It is now beginning to dawn – this year is the 350th anniversary of the death of Holland’s finest son and arguably the greatest old master painter. Throughout the country, and doubtless in other galleries around the world, exhibitions are opening to celebrate the work of Rembrandt Harmenszoon van Rijn, better known simply as Rembrandt.
There is not going to be any shortage of work to show. While of the work of many old masters only a handful of paintings exist, there are close to three thousand works by Rembrandt extant. Not surprisingly, one of the finest and largest collections is at the Rijksmuseum in Amsterdam.
The twenty-two paintings, sixty drawings and more than 300 prints in its collection are on show for the first time together in a series of themed rooms, all painted in a rich dark blue. Not surprisingly, it is the prints that dominate and the first thing that strikes you at the start of your visit is their size – they are very small, some only 5 or 6 cms. Many of the early works are self-portraits as Rembrandt learned to draw faces and express human feelings. The first room is almost like a show of Polaroid selfies. But also in the room is one of the early painted self-portraits, a small head-shot of an enigmatic young man half in shadow. Some of the prints are no bigger than postage stamps but the delicacy of execution is breath-taking.
Rembrandt was a unique and original painter. In his early days he largely eschewed the religious allegories, fine landscapes and society portraits that were the stock in trade of painters at the time, preferring to concentrate on the real life going on around him. The small street-scene etchings are almost like sets of cigarette cards – fifty beggars, fifty buskers, fifty artisans.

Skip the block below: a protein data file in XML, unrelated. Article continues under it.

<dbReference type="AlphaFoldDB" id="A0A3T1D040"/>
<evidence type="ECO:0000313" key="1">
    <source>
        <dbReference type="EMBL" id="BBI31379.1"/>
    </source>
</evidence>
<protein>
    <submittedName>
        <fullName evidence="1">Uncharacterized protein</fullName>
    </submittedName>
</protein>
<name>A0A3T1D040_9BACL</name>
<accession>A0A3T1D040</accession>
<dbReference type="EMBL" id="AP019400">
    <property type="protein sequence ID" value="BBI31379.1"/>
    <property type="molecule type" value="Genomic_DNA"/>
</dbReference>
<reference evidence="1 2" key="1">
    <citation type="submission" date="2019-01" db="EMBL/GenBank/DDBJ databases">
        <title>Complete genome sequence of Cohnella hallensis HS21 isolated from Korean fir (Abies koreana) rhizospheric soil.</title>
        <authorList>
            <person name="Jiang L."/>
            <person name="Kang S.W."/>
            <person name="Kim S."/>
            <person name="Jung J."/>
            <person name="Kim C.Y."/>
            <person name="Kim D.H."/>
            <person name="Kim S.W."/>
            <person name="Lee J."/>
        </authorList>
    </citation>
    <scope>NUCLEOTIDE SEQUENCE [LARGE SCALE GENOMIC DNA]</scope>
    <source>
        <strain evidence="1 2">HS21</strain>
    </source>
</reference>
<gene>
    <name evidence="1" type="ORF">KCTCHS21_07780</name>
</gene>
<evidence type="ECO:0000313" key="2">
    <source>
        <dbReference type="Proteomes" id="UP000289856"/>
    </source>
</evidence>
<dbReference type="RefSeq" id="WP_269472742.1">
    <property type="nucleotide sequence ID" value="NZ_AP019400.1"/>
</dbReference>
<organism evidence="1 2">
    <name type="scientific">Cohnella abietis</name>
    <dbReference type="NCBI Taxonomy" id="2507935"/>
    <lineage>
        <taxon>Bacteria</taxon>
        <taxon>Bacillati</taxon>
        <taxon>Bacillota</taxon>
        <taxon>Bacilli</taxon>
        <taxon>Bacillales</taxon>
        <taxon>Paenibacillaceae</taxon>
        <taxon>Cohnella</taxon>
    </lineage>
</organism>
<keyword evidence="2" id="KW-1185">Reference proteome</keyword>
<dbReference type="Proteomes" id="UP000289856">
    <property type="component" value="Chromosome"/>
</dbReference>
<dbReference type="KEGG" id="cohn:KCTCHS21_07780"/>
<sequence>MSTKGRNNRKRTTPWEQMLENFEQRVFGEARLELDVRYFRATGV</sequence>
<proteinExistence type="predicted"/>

Rembrandt was essentially a storyteller, depicting characters from all walks of life, in all circumstances, almost like a painterly equivalent of Shakespeare. All human life is there – the great and the good along with the mendicants and vagabonds, from the sophisticated full-length portraits of Marten Soolmans and Oopjen Coppit to the pair of small etchings showing, in one, a man pissing by the roadside, in the other an old woman doing the same. There seem to be quite a lot of Falstaffs in these pictures for whom an older Rembrandt would, apparently, have been fairly well cast.
Evidently, Rembrandt was no beauty merchant, no flatterer. In the room labelled Intimacy there are a number of prints and drawings of mainly nudes. But these are all saggy bellies and droopy breasts, none of your Rubenesque voluptuous sensuality here. There is also a picture of a couple, skirt around the chest, breeches below the knees in the full throws of sexual intercourse.
But even many of the formal group portraits have an informality, an immediacy about them. The six Sampling Officials are looking up as though they have been rudely interrupted in an important meeting and the guards of The Night Watch are not posing but going about their nocturnal business.
What is interesting to see, having all these pictures together, is how Rembrandt changed and developed over the years. His early work, both painting and drawing, were incredibly fine, but as he got older his painting became bolder and more free – compare and contrast Tobit Accusing Anna of Stealing the Kid of 1626 (painted when he was nineteen or twenty) with the trowel-it-on The Jewish Bride of the late 1660s or the shadowy self-portrait of 1628 with the 1661 Self-Portrait as the Apostle Paul. In his later years there was also more of a tendency towards landscape and religious paintings.
All the Rembrandts does not claim to be a retrospective. It is what it is – the Rembrandts belonging to the Rijksmuseum, and as such is a comprehensive survey of the artist’s work, no less interesting because much of it was produced only a few minutes’ walk from where it is now hanging – they have not come home, they never left. This is a once in a lifetime opportunity to see the world’s greatest collection of one of the world’s greatest artists.
No doubt major celebrations are planned for the actual anniversary on 4th October when Rembrandt died in 1669 aged 63 but in the meantime the crescendo of hard-to-avoid events leading up to it will be enough to keep us all busy and amazed for most of the year. Michael Hasted 14th February 2019
All the Rembrandts continues at the Rijksmuseum in Amsterdam until 10th June.